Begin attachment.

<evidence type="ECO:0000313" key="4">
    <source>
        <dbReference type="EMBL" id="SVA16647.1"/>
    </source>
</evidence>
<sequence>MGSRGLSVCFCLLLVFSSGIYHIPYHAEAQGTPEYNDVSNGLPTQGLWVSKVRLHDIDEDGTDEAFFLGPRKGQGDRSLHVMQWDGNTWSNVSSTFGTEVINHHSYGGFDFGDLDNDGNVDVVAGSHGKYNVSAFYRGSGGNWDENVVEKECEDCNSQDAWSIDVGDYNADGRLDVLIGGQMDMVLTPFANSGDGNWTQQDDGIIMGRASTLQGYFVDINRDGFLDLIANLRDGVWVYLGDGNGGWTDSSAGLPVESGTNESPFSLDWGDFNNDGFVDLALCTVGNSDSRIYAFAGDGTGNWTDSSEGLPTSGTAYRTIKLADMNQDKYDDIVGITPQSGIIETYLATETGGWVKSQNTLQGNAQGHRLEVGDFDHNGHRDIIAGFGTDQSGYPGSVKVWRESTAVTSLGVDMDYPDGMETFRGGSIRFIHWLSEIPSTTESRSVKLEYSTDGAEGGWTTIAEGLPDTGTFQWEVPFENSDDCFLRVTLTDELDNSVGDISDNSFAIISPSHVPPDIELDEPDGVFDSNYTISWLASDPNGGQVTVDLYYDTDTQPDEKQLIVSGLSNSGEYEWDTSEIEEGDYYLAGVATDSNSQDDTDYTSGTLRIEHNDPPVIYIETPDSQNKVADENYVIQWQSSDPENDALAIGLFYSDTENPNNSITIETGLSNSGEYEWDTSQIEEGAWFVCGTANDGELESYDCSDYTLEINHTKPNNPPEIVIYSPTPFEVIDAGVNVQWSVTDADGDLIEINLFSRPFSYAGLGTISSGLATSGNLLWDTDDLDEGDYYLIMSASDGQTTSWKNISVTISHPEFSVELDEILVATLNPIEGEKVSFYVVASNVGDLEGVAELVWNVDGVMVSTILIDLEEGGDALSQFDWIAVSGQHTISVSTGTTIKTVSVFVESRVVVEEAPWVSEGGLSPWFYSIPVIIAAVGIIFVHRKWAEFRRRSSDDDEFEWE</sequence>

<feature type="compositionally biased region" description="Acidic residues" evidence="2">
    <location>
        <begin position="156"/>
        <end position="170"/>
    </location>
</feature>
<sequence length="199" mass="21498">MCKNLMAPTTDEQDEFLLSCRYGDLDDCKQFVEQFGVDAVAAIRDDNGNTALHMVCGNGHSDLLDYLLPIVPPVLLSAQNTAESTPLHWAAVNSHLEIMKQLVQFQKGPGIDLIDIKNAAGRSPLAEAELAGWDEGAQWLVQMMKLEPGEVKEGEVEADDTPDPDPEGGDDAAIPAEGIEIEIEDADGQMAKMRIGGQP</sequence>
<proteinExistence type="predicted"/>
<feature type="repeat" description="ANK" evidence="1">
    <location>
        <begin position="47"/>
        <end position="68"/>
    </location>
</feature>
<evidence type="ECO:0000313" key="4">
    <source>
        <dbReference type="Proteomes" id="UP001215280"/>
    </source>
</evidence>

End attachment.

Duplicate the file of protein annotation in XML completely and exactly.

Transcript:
<evidence type="ECO:0000313" key="4">
    <source>
        <dbReference type="EMBL" id="SVA16647.1"/>
    </source>
</evidence>
<sequence>MGSRGLSVCFCLLLVFSSGIYHIPYHAEAQGTPEYNDVSNGLPTQGLWVSKVRLHDIDEDGTDEAFFLGPRKGQGDRSLHVMQWDGNTWSNVSSTFGTEVINHHSYGGFDFGDLDNDGNVDVVAGSHGKYNVSAFYRGSGGNWDENVVEKECEDCNSQDAWSIDVGDYNADGRLDVLIGGQMDMVLTPFANSGDGNWTQQDDGIIMGRASTLQGYFVDINRDGFLDLIANLRDGVWVYLGDGNGGWTDSSAGLPVESGTNESPFSLDWGDFNNDGFVDLALCTVGNSDSRIYAFAGDGTGNWTDSSEGLPTSGTAYRTIKLADMNQDKYDDIVGITPQSGIIETYLATETGGWVKSQNTLQGNAQGHRLEVGDFDHNGHRDIIAGFGTDQSGYPGSVKVWRESTAVTSLGVDMDYPDGMETFRGGSIRFIHWLSEIPSTTESRSVKLEYSTDGAEGGWTTIAEGLPDTGTFQWEVPFENSDDCFLRVTLTDELDNSVGDISDNSFAIISPSHVPPDIELDEPDGVFDSNYTISWLASDPNGGQVTVDLYYDTDTQPDEKQLIVSGLSNSGEYEWDTSEIEEGDYYLAGVATDSNSQDDTDYTSGTLRIEHNDPPVIYIETPDSQNKVADENYVIQWQSSDPENDALAIGLFYSDTENPNNSITIETGLSNSGEYEWDTSQIEEGAWFVCGTANDGELESYDCSDYTLEINHTKPNNPPEIVIYSPTPFEVIDAGVNVQWSVTDADGDLIEINLFSRPFSYAGLGTISSGLATSGNLLWDTDDLDEGDYYLIMSASDGQTTSWKNISVTISHPEFSVELDEILVATLNPIEGEKVSFYVVASNVGDLEGVAELVWNVDGVMVSTILIDLEEGGDALSQFDWIAVSGQHTISVSTGTTIKTVSVFVESRVVVEEAPWVSEGGLSPWFYSIPVIIAAVGIIFVHRKWAEFRRRSSDDDEFEWE</sequence>

<feature type="compositionally biased region" description="Acidic residues" evidence="2">
    <location>
        <begin position="156"/>
        <end position="170"/>
    </location>
</feature>
<sequence length="199" mass="21498">MCKNLMAPTTDEQDEFLLSCRYGDLDDCKQFVEQFGVDAVAAIRDDNGNTALHMVCGNGHSDLLDYLLPIVPPVLLSAQNTAESTPLHWAAVNSHLEIMKQLVQFQKGPGIDLIDIKNAAGRSPLAEAELAGWDEGAQWLVQMMKLEPGEVKEGEVEADDTPDPDPEGGDDAAIPAEGIEIEIEDADGQMAKMRIGGQP</sequence>
<proteinExistence type="predicted"/>
<feature type="repeat" description="ANK" evidence="1">
    <location>
        <begin position="47"/>
        <end position="68"/>
    </location>
</feature>
<evidence type="ECO:0000313" key="4">
    <source>
        <dbReference type="Proteomes" id="UP001215280"/>
    </source>
</evidence>